America’s First Black-Owned Shopping Plaza Celebrates 50 Years

Progress Plaza in North Philadelphia, Pennsylvania is the country's first and oldest Black-owned shopping plaza. It was built and financed in 1968 by Rev. Leon Sullivan, a legendary business leader, civil rights advocate, and humanitarian.
Sullivan, who died in 2001, was a well-accomplished entrepreneur who had many other businesses including a garment manufacturing company and Progress Aerospace Enterprises, the first Black-owned aerospace company.

But his shopping plaza, which is now known as Sullivan Progress Plaza and cost $2 million to build, has always been his most notable enterprise. Because the plaza is the nation’s first shopping center owned and operated by an African American, it has become quite historic. "This remains a symbol of Black accomplishment and steadfastness," says  Wendell Whitlock, chairman emeritus of Progress Investment Associates, Inc.

In fact, the shopping center is so significant that it has even received a marker from the Pennsylvania Historical and Museum Commission. In addition, a number of former U.S. Presidents and presidential candidates have visited the site including Richard Nixon in 1968 and Barack Obama in 2008.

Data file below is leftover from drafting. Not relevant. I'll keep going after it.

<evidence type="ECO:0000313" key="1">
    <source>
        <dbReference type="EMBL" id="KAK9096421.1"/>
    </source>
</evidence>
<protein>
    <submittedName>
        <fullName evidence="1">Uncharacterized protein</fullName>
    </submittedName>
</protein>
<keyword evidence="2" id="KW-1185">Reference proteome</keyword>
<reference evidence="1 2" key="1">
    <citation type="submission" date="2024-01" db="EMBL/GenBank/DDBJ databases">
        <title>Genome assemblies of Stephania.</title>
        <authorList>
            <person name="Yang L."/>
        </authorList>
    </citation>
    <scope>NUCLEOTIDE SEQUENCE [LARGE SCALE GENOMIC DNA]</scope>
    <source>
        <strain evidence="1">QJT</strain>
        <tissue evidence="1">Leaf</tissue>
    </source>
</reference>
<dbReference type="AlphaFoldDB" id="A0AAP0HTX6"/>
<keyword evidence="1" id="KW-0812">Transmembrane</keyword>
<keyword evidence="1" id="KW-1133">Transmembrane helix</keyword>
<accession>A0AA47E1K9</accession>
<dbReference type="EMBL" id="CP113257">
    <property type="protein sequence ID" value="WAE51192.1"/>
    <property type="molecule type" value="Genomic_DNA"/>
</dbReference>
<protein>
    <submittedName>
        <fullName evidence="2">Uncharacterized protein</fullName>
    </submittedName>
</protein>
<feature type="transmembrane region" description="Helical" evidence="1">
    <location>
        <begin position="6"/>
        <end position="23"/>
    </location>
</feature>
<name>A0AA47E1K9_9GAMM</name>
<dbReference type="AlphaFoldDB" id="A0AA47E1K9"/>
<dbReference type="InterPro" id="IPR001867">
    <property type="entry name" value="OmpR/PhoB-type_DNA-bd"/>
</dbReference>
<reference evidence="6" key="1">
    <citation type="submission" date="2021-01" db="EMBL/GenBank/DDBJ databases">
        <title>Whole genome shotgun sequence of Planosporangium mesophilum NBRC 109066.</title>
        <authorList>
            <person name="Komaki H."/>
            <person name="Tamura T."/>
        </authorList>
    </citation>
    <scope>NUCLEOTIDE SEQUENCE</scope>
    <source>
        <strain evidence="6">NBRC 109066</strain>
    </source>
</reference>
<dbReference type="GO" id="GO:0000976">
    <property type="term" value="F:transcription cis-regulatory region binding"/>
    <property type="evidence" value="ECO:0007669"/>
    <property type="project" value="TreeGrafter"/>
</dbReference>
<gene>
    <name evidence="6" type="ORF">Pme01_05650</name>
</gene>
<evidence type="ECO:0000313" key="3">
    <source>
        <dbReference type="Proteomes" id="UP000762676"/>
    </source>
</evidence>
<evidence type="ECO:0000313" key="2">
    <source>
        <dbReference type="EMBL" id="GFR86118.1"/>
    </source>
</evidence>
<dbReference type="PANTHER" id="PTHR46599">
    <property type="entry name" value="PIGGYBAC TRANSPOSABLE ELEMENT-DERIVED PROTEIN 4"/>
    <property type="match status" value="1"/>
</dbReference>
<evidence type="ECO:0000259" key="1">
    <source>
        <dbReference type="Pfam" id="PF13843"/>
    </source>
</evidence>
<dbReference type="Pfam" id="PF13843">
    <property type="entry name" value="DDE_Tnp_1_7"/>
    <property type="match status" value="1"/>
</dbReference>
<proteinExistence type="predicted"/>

Surviving through the years

As can be imagined, the 1960s was a very difficult time for African Americans - let alone those who wanted to be entrepreneurs. But after finally being established, Sullivan Progress Plaza slowly grew to a stabilizing point.

Donald “Ducky” Birts, owner of Ducky’s Dashery, was the first entrepreneur to sign a contract to lease retail space at the plaza. This helped win over the confidence from other business owners like Jim Brady Shoes who also moved into the commercial strip.

Throughout the 60s, 70s, and 80s, the shopping plaza remained fully occupied by retailers. And in 1999, United Bank of Philadelphia, the city’s only African-American owned bank, opened a branch in the plaza. This created a chain reaction for other financial institutions like First Pennsylvania Bank to do the same.

In 2009, the plaza completed a $22 million renovation and a new supermarket was funded in part by federal, state and city funding including Pennsylvania’s Fresh Food Financing Initiative, a program championed by U.S. Rep. Dwight Evans.

The shopping plaza still exists today located at 1501 N. Broad Street in Philadelphia. In fact, on October 27, 2018, it celebrated it's 50th anniversary with a formal dedication that was attended by community members, elected officials and civic leaders.

Learn more about the plaza at